Construction Industry Trends: June 2023 Roundup
Construction Worker Safety Market Growth
It’s no secret that construction can be a dangerous industry. Manual labor and heavy lifting make physical injury more likely to happen, and despite efforts to increase job-site safety, bad things still happen sometimes. However, new advances in technology and automation are making construction jobs safer than ever as machines take over some of the more dangerous jobs, thereby reducing the number of on-the-job injuries.
Automation has been a solution for supplementing labor for many industries following the pandemic, but construction was early to adopt automation to supplement an aging workforce. Construction has been working on establishing new talent pipelines while also heavily investing in automation to supplement their workforce. It shows: The Global Construction Worker Safety Market size is expected to reach $5.6 billion by 2029, with nearly 10% in annual growth projected. Perhaps there’s a positive for blue collar workers in the AI revolution after all.
North America: The Leading Region of Growth
According to the same report, North America is one of the regions leading the way in the safety market with more cutting-edge work safety solutions. The Bipartisan Infrastructure Law passed in 2021 also includes funding that specifically addresses enhancing safety standards and buttressing government requirements for safety.
Companies that wish to win government contracts for funding from the Bipartisan Infrastructure Law will need to invest in worker safety. North America accounts for $881.1 million of the global construction worker safety market share.
Other regions experiencing population growth (many in Asia) have experienced increased demand for construction to both expand their municipal footprint and house more people. All of this means that the expectation of continued demand for employment in the construction industry will likely extend to increased demand for construction worker safety equipment as well.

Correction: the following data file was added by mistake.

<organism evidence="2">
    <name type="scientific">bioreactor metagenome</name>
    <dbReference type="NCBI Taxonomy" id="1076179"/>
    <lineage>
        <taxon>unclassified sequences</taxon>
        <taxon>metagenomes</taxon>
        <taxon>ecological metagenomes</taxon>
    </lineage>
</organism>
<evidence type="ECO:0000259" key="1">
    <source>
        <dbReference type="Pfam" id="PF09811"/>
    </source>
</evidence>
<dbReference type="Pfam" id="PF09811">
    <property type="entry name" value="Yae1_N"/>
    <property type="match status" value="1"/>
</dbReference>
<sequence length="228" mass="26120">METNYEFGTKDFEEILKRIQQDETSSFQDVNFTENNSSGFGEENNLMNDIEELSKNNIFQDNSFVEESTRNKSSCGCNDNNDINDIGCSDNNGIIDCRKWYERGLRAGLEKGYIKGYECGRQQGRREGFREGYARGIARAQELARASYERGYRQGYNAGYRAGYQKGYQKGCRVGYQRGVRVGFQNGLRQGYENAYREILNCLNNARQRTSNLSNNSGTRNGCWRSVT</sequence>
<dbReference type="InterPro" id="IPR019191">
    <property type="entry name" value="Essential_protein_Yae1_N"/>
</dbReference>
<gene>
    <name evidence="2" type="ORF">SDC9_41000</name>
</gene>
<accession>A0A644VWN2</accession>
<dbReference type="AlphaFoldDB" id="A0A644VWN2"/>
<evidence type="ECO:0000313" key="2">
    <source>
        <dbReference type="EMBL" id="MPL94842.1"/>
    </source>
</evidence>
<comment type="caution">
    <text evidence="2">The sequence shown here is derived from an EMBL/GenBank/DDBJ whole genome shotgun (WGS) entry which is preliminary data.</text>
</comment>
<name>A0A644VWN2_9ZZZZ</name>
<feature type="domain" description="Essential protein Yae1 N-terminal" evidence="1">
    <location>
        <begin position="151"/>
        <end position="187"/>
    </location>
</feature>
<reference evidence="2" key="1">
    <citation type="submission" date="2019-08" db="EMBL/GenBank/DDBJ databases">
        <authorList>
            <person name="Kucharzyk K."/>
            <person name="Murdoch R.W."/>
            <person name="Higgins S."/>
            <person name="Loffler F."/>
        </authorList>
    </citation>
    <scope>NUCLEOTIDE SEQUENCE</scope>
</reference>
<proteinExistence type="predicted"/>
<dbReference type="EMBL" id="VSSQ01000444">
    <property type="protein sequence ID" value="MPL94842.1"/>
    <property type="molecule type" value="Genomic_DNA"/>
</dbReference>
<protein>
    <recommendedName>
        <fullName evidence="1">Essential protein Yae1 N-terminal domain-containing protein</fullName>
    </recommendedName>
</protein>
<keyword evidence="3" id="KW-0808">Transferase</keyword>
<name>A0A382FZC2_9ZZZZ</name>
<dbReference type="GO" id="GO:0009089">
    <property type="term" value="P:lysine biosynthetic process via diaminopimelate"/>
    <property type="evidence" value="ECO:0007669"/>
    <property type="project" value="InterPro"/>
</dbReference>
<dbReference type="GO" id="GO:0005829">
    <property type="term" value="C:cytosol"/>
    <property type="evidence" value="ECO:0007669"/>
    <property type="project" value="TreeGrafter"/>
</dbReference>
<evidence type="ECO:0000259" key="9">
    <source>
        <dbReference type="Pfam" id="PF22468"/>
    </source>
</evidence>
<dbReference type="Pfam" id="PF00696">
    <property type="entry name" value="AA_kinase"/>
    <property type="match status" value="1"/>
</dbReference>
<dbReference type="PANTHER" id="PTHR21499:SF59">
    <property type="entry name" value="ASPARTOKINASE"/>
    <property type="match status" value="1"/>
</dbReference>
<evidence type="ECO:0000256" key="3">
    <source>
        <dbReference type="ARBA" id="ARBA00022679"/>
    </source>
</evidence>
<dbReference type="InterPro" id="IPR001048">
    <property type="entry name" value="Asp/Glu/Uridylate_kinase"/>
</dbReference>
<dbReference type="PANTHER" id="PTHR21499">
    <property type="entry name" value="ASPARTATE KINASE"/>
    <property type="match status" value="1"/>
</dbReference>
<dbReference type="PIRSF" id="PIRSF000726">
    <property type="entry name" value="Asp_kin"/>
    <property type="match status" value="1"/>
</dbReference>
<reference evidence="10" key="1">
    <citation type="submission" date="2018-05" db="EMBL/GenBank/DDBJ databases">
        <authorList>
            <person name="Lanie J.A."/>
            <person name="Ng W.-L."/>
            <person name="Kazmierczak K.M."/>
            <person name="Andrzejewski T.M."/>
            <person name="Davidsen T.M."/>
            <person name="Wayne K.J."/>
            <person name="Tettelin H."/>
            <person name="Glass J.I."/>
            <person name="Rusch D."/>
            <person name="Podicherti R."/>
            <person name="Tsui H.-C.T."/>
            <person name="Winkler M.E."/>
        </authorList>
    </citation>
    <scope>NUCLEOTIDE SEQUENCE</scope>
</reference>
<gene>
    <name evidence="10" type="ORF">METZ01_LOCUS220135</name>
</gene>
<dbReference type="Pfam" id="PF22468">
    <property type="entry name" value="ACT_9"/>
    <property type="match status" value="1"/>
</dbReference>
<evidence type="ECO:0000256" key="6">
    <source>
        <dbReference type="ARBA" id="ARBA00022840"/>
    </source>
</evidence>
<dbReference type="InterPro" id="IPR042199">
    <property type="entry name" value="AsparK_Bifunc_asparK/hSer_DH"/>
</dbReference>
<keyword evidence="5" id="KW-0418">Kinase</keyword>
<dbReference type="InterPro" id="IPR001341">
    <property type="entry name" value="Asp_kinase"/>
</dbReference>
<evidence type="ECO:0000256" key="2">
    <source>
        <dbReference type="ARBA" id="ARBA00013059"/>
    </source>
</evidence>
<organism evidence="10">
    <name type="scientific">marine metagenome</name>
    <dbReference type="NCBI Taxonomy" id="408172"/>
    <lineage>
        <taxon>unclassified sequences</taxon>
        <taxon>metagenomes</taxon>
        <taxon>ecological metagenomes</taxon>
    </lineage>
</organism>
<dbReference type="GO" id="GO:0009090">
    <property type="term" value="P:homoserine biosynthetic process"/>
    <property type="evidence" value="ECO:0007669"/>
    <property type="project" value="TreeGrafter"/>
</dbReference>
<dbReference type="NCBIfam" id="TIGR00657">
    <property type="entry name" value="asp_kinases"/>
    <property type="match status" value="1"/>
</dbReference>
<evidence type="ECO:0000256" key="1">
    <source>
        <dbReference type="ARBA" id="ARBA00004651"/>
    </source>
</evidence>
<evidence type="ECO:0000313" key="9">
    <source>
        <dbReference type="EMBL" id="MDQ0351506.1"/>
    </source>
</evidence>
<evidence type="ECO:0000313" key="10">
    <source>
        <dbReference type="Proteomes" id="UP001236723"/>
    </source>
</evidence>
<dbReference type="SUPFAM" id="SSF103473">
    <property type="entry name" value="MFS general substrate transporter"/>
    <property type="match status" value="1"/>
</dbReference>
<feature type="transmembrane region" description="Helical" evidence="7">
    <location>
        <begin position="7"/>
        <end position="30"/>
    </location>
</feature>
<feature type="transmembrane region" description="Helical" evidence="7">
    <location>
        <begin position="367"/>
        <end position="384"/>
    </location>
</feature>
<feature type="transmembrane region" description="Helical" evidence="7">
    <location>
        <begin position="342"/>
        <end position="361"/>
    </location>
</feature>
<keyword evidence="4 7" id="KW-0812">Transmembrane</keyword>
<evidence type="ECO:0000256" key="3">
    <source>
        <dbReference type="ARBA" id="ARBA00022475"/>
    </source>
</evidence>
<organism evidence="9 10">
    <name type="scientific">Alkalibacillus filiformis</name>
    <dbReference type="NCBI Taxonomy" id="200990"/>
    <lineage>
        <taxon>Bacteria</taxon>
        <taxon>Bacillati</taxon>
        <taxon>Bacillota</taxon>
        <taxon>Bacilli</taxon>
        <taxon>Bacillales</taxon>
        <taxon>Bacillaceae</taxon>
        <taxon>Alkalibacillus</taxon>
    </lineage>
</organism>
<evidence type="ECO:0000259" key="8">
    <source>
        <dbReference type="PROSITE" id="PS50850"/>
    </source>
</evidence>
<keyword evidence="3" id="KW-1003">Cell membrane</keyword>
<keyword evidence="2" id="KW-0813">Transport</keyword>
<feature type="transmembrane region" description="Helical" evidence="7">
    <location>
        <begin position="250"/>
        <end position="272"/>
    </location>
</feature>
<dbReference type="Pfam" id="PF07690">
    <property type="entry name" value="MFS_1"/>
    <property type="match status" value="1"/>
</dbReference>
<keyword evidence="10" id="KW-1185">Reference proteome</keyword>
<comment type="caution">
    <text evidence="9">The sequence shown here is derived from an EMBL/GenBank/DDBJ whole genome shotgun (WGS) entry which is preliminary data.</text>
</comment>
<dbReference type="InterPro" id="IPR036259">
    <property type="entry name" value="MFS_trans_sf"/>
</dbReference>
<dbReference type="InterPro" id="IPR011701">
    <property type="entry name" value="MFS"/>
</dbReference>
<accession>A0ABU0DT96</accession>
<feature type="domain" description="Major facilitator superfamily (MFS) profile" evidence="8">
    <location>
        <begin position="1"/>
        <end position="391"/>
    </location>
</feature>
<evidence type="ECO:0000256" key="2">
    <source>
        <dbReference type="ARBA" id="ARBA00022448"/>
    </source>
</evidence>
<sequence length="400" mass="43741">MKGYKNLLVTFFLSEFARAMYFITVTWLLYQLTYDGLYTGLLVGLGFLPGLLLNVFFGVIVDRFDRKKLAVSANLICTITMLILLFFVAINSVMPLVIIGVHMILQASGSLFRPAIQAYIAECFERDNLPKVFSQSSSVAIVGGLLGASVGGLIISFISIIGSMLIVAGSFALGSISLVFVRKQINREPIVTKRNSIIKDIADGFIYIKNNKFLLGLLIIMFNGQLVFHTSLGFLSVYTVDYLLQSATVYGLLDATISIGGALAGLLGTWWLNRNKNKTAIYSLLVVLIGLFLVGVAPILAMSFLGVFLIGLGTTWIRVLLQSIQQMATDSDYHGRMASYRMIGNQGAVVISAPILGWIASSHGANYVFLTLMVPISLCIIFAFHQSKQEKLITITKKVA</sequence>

Cost Constraints on the Worker Safety Market
There are significant costs involved in updating construction site safety, from installing and maintaining new state-of-the-art machinery to re-training employees to use the equipment. This is cost-prohibitive for many smaller companies, especially in smaller countries where there aren’t robust levels of government funding going to private enterprise.
Despite the cost, there is a substantial need for workplace safety to guard against a wide range of dangers on the job site, from ergonomic disasters to chemical or biological threats. There is a renewed focus on investing in dependable safety solutions to safeguard a contractor’s greatest asset: their workers.
Decarbonization Momentum & ESG
According to a recent McKinsey & Company report, construction firms are allotting up to 70% of their procurement spend on reaching their sustainability goals. While many private companies are increasing their investments in Environmental, Social, and Corporate Governance (ESG), it can be difficult to truly rate any businesses on factors such as their sustainability—especially in an emissions-heavy industry. But there is evidence that could be changing.